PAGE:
36. Derber, C. (ed.), (1982) Professionals as Workers: Mental Labour in Advanced Capitalism (Boston: G.K. Hall).Google Scholar
  37. Derber, C. (1983) ‘Sponsership and Control of Physicians’, Theory and Society, no. 12. pp. 561–601.Google Scholar
  38. Döhler, M. (1989) ‘Physicians’ Professional Autonomy in the Welfare State: Endangered or Preserved?’, in Freddi and Björkman, loc. cit., pp. 178— 97.Google Scholar
  39. Dudley, A. (1984) ‘The DRG Tug-of-War’, Medicine and Computers (September–October) pp. 34–7.Google Scholar
  40. Ehrenreich, J. (ed.), (1978) The Cultural Crisis of Modern Medicine, (New York: Evergreen Press).Google Scholar
  41. Elling, R.H. (1980) Cross-National Study of Health Services: Political Economies and Health Care, (New Brunswick, New Jersey: Transaction Books).Google Scholar
  42. Elston, M.A. (1977) ‘Medical Autonomy: Challenges and Responses’, in Barnard and Lee. op. cit.. pp. 26–51.Google Scholar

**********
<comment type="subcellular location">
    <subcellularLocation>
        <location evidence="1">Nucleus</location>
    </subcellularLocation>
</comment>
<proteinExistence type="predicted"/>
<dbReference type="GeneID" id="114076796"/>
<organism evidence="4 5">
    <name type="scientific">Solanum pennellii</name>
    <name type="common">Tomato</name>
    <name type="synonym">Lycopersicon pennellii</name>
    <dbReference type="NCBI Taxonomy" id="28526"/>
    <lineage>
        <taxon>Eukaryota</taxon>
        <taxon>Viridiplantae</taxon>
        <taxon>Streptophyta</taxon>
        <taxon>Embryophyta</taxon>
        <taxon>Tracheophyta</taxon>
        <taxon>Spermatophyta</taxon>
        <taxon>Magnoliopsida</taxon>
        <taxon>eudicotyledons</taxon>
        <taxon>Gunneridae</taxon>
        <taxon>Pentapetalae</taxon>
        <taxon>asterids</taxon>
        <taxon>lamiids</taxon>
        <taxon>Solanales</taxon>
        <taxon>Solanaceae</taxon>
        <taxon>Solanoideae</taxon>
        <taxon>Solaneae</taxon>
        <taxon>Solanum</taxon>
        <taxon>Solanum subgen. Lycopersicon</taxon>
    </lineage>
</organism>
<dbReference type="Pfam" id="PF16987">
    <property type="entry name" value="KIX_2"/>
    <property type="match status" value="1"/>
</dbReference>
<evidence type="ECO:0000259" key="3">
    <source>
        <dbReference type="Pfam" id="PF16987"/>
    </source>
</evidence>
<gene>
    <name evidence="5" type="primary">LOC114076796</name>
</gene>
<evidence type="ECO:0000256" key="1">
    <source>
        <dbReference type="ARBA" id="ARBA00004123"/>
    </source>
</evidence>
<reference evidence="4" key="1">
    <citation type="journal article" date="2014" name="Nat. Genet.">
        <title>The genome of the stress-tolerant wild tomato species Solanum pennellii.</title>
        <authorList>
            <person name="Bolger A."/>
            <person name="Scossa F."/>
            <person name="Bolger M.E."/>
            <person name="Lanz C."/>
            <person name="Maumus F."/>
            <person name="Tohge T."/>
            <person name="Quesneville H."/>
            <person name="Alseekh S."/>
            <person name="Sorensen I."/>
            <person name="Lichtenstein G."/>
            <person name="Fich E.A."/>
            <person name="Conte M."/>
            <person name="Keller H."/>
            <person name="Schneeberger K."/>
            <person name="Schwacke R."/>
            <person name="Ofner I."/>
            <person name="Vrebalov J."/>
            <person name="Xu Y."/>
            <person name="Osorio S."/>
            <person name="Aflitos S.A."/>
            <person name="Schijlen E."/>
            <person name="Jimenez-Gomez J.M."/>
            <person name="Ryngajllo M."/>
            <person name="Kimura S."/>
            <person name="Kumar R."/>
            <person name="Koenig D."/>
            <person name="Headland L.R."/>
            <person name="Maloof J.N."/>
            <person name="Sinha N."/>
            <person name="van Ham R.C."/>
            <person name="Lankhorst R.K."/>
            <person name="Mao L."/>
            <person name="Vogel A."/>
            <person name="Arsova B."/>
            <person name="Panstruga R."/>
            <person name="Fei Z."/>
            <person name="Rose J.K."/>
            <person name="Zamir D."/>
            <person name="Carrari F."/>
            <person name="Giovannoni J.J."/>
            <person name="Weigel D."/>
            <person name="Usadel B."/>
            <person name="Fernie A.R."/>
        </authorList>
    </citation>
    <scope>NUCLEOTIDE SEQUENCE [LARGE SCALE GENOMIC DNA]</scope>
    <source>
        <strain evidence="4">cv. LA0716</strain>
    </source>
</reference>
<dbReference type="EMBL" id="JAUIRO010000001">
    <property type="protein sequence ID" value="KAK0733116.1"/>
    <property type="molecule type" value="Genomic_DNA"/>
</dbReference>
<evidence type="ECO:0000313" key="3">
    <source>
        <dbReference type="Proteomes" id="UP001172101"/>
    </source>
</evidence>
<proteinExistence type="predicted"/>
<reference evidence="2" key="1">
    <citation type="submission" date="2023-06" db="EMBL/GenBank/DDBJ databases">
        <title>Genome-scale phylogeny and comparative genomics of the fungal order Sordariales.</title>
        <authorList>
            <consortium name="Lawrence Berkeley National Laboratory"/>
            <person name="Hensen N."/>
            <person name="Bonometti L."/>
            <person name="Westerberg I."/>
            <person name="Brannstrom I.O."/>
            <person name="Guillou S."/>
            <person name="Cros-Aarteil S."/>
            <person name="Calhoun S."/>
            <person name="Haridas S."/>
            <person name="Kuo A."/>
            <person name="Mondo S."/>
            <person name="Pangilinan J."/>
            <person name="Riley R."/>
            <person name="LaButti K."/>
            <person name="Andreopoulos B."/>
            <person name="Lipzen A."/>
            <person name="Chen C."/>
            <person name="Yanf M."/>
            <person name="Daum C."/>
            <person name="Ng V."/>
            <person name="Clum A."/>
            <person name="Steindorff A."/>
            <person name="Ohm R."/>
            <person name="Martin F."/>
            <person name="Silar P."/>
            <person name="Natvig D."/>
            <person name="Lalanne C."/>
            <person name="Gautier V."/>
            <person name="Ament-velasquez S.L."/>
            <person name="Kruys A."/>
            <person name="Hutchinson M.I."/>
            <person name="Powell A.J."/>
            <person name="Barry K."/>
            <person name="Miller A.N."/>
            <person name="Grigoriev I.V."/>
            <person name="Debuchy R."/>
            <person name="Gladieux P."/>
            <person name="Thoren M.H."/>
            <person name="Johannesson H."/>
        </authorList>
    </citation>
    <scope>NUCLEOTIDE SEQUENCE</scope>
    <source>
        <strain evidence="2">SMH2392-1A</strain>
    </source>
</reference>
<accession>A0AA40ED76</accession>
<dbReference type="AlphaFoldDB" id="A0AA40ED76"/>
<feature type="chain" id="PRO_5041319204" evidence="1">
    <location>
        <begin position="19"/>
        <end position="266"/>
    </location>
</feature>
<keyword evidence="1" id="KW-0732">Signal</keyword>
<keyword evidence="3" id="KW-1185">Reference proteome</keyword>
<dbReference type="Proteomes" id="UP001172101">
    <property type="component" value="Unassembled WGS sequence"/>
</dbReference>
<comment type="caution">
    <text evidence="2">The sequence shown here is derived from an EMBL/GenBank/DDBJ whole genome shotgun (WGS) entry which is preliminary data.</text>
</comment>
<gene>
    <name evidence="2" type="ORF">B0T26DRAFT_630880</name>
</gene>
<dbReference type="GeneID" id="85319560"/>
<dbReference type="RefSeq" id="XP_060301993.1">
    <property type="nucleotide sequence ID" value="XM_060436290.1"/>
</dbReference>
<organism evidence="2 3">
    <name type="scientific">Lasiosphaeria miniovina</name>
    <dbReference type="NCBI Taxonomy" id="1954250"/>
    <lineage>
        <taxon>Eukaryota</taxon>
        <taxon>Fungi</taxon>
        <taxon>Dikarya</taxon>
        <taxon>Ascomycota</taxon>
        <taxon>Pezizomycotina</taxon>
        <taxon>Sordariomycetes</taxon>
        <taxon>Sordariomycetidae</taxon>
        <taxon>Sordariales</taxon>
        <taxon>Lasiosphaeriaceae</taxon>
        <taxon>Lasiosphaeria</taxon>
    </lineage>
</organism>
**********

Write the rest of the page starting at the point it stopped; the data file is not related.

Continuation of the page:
43. Evans, J.R., K. Hall and J. Warford, (1981) ‘Health Care in the Developing World: Problems of Scarcity and Choice’, New England Journal of Medicine, no. 305, pp. 1117–27.Google Scholar
  44. Field, M.G. (1980) ‘The Health System and the Polity: A Contemporary American Dialectic’, Social Science and Medicine, no. 14A, pp. 397–413.Google Scholar
  45. Franda, M. (1983) Voluntary Associations and Local Development in India (New Delhi: Young Asia Publications).Google Scholar
  46. Frazier, H.S. and H.H. Hiatt, (1978) ‘Evaluation of Medical Practices’, Science, no. 200, pp. 875–8.Google Scholar